“I always have, and always will, be a champion for the unwavering rule of law, the heroes of law enforcement, and the right of Americans to peacefully and honorably debate the issues of the day without malice and without hate,” Trump added.
Trump went on to label the Senate proceedings “yet another phase of the greatest witch hunt in the history of our country” – invoking a phrase he used often during his initial impeachment a year ago over allegations that he improperly pressured the Ukrainian government to investigate Biden.
That U.S. Senate trial also ended in Trump’s acquittal.
In addressing Trump’s statements to supporters prior to the rioting at the capitol, his attorneys acknowledged that “persons unlawfully breached and vandalized the capitol, that people were injured and killed, and that law enforcement is currently investigating and prosecuting those who were responsible.”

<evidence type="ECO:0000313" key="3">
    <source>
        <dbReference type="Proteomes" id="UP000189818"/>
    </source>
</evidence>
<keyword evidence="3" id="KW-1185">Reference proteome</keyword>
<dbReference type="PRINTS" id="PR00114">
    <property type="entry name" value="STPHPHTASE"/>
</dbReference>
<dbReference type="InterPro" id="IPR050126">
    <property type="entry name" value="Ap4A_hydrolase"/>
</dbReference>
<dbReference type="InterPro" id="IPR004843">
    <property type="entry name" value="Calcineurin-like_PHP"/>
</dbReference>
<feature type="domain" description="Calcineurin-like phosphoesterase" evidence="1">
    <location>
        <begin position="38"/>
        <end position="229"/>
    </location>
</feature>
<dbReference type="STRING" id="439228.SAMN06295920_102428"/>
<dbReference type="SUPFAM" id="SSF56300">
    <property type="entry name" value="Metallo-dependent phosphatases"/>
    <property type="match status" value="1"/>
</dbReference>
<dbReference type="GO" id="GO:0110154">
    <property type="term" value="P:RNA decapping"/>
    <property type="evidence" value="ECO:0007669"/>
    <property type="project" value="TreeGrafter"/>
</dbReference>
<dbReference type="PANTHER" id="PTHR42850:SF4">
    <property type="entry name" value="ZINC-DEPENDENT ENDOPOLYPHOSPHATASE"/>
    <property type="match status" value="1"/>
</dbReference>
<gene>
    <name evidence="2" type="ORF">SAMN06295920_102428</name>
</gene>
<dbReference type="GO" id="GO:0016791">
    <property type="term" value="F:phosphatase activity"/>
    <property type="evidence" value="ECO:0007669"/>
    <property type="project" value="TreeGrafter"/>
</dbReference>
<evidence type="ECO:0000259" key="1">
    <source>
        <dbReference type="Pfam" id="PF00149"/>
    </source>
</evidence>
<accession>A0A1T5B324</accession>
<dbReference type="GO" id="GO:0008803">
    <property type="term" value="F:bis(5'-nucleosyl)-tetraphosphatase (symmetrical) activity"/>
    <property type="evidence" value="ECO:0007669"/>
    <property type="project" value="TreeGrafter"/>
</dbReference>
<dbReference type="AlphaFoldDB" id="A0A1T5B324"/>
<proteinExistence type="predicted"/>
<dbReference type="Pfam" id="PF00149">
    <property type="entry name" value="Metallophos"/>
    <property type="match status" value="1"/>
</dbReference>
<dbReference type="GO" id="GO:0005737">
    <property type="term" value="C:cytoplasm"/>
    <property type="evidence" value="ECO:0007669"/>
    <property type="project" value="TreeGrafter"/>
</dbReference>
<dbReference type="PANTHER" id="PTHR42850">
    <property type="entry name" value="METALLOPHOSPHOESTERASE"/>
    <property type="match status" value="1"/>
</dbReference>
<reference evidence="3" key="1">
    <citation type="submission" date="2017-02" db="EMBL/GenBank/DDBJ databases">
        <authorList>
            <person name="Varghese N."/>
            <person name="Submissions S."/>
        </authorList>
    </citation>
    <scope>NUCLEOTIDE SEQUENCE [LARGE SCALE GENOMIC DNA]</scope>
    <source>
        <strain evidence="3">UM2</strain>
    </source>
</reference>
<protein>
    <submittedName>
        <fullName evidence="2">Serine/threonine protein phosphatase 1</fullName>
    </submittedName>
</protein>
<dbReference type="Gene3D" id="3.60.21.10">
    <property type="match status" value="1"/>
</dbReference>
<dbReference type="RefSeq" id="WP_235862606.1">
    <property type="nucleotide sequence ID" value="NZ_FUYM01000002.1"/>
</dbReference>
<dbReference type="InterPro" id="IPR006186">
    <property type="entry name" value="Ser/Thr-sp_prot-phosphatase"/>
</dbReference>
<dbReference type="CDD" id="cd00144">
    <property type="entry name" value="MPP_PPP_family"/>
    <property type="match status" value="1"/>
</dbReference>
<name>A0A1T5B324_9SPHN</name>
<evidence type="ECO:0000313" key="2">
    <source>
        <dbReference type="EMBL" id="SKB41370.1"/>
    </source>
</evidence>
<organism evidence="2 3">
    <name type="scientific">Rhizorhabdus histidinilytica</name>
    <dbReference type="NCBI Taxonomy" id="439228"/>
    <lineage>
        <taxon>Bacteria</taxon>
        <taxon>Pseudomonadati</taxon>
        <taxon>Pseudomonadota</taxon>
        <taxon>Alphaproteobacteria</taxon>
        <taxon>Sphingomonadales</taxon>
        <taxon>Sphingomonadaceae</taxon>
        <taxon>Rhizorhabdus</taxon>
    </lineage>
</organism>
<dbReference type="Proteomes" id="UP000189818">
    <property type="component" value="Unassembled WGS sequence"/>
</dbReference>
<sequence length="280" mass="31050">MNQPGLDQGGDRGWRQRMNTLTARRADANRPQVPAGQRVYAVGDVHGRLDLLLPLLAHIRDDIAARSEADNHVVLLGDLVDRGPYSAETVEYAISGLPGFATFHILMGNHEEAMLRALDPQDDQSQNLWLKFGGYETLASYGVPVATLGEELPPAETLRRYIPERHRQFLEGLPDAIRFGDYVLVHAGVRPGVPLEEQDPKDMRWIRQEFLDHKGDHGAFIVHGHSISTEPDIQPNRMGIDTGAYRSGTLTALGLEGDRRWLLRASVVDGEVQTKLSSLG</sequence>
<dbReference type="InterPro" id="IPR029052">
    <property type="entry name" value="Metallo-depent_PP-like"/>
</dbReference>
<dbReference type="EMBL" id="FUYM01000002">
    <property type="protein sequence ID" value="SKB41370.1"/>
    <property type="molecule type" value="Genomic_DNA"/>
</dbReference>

However, they denied that Trump “incited the crowd to engage in destructive behavior” or that he “intended to interfere with the counting of electoral votes.” Trump’s lawyers went on to allege the article of impeachment approved by the U.S. House “misconstrues protected speech and fails to meet the constitutional standard for any impeachable offense.”
Trump’s acquittal means senators will not take a vote on his eligibility to seek the White House in 2024 – which means he is able to run for president again in three-and-a-half years if he so chooses.
Will he? We shall see … but as of this writing he is the undisputed GOP frontrunner in the event he decides to seek the nomination.
Only one U.S. president – Grover Cleveland – has ever won reelection after losing the presidency. Cleveland served a four-year term from 1885 to 1889 prior to being defeated in his reelection bid by Benjamin Harrison. He defeated Harrison in a rematch four years later – serving a second term as president from 1893 to 1897.